“The development of the plan will take 12 years. Ten years. You know, it will not be in operation tomorrow,” Mr. Chrtien said. “There is a series of things that will have to be done and we will have to meet the commitment by 2012. There is a good chance that if we dont start, we will not be ready by 2012. So we have to start right now. We have a 10-year period to develop the appropriate plans to meet these international obligations that the Canadians want us to commit to. We will develop the plan. We will give the framework of the plan. But all the pieces of this plan will take 10 years to finalize.”

Lorne Taylor, Albertas environment minister isnt buying it. “Theyre either incompetent or theyre not telling Canadians the truth, because we dont have until 2012 to develop a plan,” he said. “We actually have to hit targets in 2012. Not develop a plan by 2012. I think the Prime Ministers comments just are indicative of the confusion thats reigning supreme in Ottawa right now.”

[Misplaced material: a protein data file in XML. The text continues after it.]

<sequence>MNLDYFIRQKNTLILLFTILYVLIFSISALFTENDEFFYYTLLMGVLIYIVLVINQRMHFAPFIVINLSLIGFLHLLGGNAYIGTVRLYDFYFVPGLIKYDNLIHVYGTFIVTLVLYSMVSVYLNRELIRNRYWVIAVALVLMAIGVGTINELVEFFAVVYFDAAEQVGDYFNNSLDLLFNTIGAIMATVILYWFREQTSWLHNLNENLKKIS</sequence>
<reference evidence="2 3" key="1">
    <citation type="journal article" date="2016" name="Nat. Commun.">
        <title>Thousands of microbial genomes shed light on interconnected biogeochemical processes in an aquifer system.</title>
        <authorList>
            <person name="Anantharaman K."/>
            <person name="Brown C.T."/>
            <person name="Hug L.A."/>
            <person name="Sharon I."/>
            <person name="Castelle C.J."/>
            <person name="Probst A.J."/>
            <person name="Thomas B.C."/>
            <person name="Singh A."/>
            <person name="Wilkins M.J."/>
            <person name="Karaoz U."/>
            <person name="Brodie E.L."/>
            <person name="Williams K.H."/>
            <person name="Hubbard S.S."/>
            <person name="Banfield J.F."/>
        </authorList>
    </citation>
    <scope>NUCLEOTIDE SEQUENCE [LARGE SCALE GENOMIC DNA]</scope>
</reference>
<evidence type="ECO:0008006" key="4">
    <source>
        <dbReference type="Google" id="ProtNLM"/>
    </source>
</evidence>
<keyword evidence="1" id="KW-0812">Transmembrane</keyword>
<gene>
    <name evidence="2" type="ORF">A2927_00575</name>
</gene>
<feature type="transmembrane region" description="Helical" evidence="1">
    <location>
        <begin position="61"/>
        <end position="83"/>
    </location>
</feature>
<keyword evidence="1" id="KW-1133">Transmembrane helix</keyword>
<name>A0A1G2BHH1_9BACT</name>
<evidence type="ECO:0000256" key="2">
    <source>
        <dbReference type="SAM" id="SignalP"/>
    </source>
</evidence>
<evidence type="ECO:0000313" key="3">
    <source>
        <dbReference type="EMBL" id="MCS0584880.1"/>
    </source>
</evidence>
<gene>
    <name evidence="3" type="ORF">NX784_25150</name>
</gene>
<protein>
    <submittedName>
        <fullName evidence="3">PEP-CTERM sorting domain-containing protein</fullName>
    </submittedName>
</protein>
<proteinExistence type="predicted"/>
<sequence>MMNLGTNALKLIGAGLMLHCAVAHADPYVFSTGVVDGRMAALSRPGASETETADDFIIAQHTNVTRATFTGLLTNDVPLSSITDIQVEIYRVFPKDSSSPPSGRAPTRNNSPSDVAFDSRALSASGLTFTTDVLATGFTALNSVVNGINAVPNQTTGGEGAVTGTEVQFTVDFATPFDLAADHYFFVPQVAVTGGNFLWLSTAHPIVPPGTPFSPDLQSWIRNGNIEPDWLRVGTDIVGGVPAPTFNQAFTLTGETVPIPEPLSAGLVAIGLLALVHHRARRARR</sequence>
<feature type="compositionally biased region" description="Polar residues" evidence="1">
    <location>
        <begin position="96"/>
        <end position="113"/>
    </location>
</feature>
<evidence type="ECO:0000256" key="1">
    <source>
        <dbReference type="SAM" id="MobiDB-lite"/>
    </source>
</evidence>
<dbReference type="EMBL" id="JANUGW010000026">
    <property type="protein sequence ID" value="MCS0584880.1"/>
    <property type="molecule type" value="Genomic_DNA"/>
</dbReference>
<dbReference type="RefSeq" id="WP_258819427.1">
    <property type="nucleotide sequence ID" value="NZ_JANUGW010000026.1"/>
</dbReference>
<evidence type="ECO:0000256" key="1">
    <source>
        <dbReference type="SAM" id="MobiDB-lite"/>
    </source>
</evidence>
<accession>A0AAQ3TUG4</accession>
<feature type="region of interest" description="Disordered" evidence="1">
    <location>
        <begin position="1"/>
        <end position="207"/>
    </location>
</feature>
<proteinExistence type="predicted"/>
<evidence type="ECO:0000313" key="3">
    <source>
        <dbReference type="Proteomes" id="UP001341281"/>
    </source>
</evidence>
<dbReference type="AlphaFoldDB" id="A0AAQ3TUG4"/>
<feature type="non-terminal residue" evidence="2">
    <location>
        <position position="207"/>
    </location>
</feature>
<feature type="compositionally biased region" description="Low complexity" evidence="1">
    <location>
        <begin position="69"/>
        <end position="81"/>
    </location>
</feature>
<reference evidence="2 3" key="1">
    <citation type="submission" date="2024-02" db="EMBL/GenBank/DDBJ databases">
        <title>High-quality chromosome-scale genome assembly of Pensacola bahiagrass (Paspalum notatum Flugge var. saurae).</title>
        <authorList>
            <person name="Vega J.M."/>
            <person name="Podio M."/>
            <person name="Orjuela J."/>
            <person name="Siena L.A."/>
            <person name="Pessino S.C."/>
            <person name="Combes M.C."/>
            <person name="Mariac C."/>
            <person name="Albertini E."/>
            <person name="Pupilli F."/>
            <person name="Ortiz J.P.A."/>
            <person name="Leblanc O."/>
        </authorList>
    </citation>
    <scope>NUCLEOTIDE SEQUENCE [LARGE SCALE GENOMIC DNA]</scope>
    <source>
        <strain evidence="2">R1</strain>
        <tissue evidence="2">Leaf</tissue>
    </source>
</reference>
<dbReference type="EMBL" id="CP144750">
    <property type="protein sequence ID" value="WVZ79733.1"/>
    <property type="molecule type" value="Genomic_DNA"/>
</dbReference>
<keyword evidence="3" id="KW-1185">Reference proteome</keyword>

Canadas Environment Minister David Andersen sees no problem with ratifying Kyoto without an implementation plan. “Only on the second of September [when the Prime Minister announced in South Africa that Canada would ratify the treaty] did certain elements of industry take seriously the fact that ratification was a distinct possibility. They tended to think it could be avoided. Now, were having a much more constructive tone to the debate,” he said. Andersen went on to say that the government plans an advertising campaign to “indicate the costs are exaggerated and that the debate must be on a serious level.”

New York Wind Farms a Bad Decision

In August, New York Governor George Pataki announced a $17 million aid package to four private companies to develop wind farms in various parts of the state. But, according to Glenn Schleede, president of Energy Market & Policy Analysis, New Yorkers should be wary of the environmental claims of wind power.